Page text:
LANCASTER – The Lancaster City Council Tuesday approved an agreement with Organic Energy Corporation to develop a facility in Lancaster that would convert city garbage into various forms of renewable energy.
The proposed material recovery and conversion facility (MFR) would use state-of-the-art technologies to convert unrecyclable solid waste into useful products, such as green fuels and renewable energy, and would recover up to 85% of recycled materials from waste streams, which would be approximately 49% more efficient than what currently exists in Lancaster, according to city documents.
“This is one of the most innovative green energy facilities of its kind…” said Deputy City Manager Jason Caudle. “It’s not just about going green, it’s not just about being net zero, it’s about creating job opportunities through new innovative ways.”
City officials say the new facility would create approximately 200 permanent green collar jobs and 100 construction related jobs for the community.
Per the terms of the partnership agreement between Organic Energy Corporation (DBA Ecolution) and the City of Lancaster:
- The city will work with Ecolution to identify a 40-acre site for the facility, and would assist the company throughout the development approval process.
- Ecolution will be responsible for building and operating the plant within a 24-month period.
- The city would commit to directing its local waste to Ecolution’s proposed facility for 20 years with an opportunity to change or renegotiate after 10 years.
- The city will contact regional waste haulers and encourage them to divert their waste to Ecolution’s facility.
- The city will receive a host fee of $5 per ton or 10% of the tipping fee at the facility, whichever is greater.
- Ecolution’s headquarters and point of sales will be in Lancaster.
Before the city council approved the agreement Tuesday, Ecolution president Tim Fuller gave a detailed presentation on how the proposed facility would work.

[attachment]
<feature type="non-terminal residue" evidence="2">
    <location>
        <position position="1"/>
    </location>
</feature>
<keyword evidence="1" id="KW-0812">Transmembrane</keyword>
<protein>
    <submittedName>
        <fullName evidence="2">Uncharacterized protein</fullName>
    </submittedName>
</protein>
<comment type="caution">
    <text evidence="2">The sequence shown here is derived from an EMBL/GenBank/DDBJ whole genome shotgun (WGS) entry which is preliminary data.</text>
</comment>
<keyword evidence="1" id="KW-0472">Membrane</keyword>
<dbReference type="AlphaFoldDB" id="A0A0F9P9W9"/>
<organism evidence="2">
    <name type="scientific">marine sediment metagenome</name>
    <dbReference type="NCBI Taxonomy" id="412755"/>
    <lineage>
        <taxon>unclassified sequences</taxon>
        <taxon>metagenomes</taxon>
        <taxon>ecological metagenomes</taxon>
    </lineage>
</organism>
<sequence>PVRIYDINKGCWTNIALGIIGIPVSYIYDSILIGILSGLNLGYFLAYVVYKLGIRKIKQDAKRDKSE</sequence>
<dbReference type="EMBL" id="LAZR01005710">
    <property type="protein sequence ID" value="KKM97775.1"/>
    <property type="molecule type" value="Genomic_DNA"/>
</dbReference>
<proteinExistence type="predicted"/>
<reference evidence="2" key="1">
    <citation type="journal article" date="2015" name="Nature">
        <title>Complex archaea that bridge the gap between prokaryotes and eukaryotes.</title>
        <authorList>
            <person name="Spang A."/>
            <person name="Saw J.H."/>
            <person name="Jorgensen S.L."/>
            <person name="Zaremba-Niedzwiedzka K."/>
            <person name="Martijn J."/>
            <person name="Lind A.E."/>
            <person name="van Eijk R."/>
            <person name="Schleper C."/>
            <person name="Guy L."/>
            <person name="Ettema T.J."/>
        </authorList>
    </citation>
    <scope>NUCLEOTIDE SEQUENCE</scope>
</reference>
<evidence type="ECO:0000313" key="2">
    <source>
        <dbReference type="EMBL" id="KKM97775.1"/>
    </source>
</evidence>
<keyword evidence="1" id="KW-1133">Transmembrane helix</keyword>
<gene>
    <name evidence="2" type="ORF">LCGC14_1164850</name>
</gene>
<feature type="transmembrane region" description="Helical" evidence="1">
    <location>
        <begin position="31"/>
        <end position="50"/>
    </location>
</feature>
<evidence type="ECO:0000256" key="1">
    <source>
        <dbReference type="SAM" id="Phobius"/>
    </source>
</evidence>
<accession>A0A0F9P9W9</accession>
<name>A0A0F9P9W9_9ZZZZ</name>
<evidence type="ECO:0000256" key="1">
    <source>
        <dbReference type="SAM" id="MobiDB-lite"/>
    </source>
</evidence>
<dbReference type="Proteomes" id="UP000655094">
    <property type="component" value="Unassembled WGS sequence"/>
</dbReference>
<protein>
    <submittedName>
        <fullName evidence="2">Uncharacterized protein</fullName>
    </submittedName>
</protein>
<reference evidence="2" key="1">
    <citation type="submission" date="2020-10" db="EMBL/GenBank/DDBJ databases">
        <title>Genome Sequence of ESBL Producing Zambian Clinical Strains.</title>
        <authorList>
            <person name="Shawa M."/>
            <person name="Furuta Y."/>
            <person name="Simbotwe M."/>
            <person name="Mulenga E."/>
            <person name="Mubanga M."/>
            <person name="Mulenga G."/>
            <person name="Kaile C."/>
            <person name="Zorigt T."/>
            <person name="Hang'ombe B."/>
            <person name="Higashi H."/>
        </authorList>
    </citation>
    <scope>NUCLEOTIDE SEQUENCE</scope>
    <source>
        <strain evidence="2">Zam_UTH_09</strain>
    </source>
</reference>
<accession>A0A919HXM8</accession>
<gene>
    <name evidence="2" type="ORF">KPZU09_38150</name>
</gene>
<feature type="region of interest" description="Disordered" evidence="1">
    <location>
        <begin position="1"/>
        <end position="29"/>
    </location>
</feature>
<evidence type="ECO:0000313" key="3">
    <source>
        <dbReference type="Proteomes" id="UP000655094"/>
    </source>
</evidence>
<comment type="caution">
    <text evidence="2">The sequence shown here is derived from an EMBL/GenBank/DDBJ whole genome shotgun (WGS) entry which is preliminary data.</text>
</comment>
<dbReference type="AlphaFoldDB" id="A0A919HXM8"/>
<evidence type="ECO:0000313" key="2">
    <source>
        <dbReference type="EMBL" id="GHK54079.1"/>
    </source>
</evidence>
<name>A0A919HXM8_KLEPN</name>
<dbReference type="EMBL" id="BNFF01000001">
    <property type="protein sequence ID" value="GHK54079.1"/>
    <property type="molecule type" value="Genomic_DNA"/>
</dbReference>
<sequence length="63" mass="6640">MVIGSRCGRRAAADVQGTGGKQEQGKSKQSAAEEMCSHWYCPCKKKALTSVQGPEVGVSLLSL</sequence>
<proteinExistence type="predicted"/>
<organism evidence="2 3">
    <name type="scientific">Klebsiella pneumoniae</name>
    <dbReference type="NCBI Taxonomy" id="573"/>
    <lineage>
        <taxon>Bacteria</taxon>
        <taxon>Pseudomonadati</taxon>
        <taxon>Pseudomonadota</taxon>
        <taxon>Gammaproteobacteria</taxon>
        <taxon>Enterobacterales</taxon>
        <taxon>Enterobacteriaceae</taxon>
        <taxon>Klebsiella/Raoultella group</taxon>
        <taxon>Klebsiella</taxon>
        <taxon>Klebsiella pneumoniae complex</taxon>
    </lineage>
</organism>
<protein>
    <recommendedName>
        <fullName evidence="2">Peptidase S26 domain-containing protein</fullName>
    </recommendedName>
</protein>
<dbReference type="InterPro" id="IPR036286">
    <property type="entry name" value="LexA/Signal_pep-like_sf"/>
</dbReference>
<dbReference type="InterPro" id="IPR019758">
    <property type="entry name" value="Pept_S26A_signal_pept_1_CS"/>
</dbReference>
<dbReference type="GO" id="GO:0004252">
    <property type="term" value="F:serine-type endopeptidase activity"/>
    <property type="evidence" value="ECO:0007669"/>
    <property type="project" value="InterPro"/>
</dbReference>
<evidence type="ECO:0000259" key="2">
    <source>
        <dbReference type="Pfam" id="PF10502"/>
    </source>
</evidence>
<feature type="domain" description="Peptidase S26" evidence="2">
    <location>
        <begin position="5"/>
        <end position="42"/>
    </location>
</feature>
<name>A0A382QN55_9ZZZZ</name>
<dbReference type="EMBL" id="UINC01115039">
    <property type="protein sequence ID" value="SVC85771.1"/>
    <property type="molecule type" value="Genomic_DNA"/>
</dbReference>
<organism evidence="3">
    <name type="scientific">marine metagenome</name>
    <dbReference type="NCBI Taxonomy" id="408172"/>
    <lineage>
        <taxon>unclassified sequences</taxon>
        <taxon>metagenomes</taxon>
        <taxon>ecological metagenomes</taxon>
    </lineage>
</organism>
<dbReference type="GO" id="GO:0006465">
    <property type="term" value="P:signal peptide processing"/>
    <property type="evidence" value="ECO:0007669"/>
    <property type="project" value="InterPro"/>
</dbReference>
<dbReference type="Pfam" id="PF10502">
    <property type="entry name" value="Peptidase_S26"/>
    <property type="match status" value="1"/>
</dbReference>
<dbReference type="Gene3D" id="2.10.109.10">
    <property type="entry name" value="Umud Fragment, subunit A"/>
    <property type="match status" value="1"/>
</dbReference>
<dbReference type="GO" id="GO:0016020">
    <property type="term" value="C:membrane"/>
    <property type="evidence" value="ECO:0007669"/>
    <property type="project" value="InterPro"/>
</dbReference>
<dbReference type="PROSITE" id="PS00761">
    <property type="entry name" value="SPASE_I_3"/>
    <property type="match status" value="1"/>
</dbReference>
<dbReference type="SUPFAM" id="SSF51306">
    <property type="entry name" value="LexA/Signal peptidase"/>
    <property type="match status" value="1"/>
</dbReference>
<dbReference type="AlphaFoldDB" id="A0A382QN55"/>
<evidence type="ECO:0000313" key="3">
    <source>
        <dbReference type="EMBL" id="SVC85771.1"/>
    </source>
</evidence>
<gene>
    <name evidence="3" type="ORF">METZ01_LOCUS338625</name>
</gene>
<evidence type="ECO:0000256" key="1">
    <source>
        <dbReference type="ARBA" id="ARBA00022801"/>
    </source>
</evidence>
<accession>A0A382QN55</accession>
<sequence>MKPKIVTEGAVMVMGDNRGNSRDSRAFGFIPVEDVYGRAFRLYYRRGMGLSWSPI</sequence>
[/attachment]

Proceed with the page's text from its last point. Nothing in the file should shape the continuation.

Fuller said Ecolution uses a proprietary GreenStream waste processing method which consists of grinders, belts and other machinery to mechanically sort and separate waste into 20 different materials of “highly dependable quality, quantity and value.” He said the method would eliminate the current three-bin waste collection process.
“The GreenStream does not require you to decide which bin each piece of garbage belongs in, you dispose of everything in one bin,” Fuller said.
He said GreenStream would work 20 hours per day, six days a week, with 48 hours each week devoted to cleaning the system.
Fuller said waste processing would be done in a completely enclosed facility within the city limits of Lancaster. He said from the outside of the facility there would be no smell and no indication that up to 4,000 tons of waste per day was being processed inside the facility.
Not all residents were fans of the Ecolution agreement.
Lancaster resident Scott Pelka expressed concerns about where the money would come from to acquire the 40 acres of land promised by the city to Ecolution in the agreement. He also asked how toxic chemicals would be managed, worried that the city was financing a start-up company, and wanted to know all the partners invested in the Ecolution company.
“This whole thing kinda stinks, and I don’t mean from trash either,” Pelka said.
Lancaster city council candidate Michael Rives said he opposed the project, and wanted the council to hold a public hearing before approving the agreement.
“This ought to be postponed for one council meeting to have a public hearing,” said Rives. “As you recall Palmdale, our friends to the south, when they were considering a power plant they had public hearings.”
And Lancaster resident, Maureen Feller, was concerned about Ecolution’s time in business and the fact that the city was not putting the project out to bid.
“Once again the tax payers of Lancaster are giving public resources to start somebody’s business,” Feller said. “Not only are we paying to set up a company for somebody, but we also are going to watch that company make a profit on our waste.”
“Because of the job creation and the economic development that’s going to take place as a result of this project, this is the perfect project for this area,” Poston said.
In the end council members voted 4-0, with Mayor R. Rex Parris absent, to approve the agreement for the city to partner with Ecolution (read it here) to develop a materials recovery and conversion facility in Lancaster and for a separate Exclusive Negotiating Agreement (ENA) (read it here) to allow the city to work with Ecolution to locate a site that could accommodate its facility and assist Ecolution through the development approval process.
“This will be one of the largest resources in the history of the Antelope Valley,” said councilmember Marvin Crist.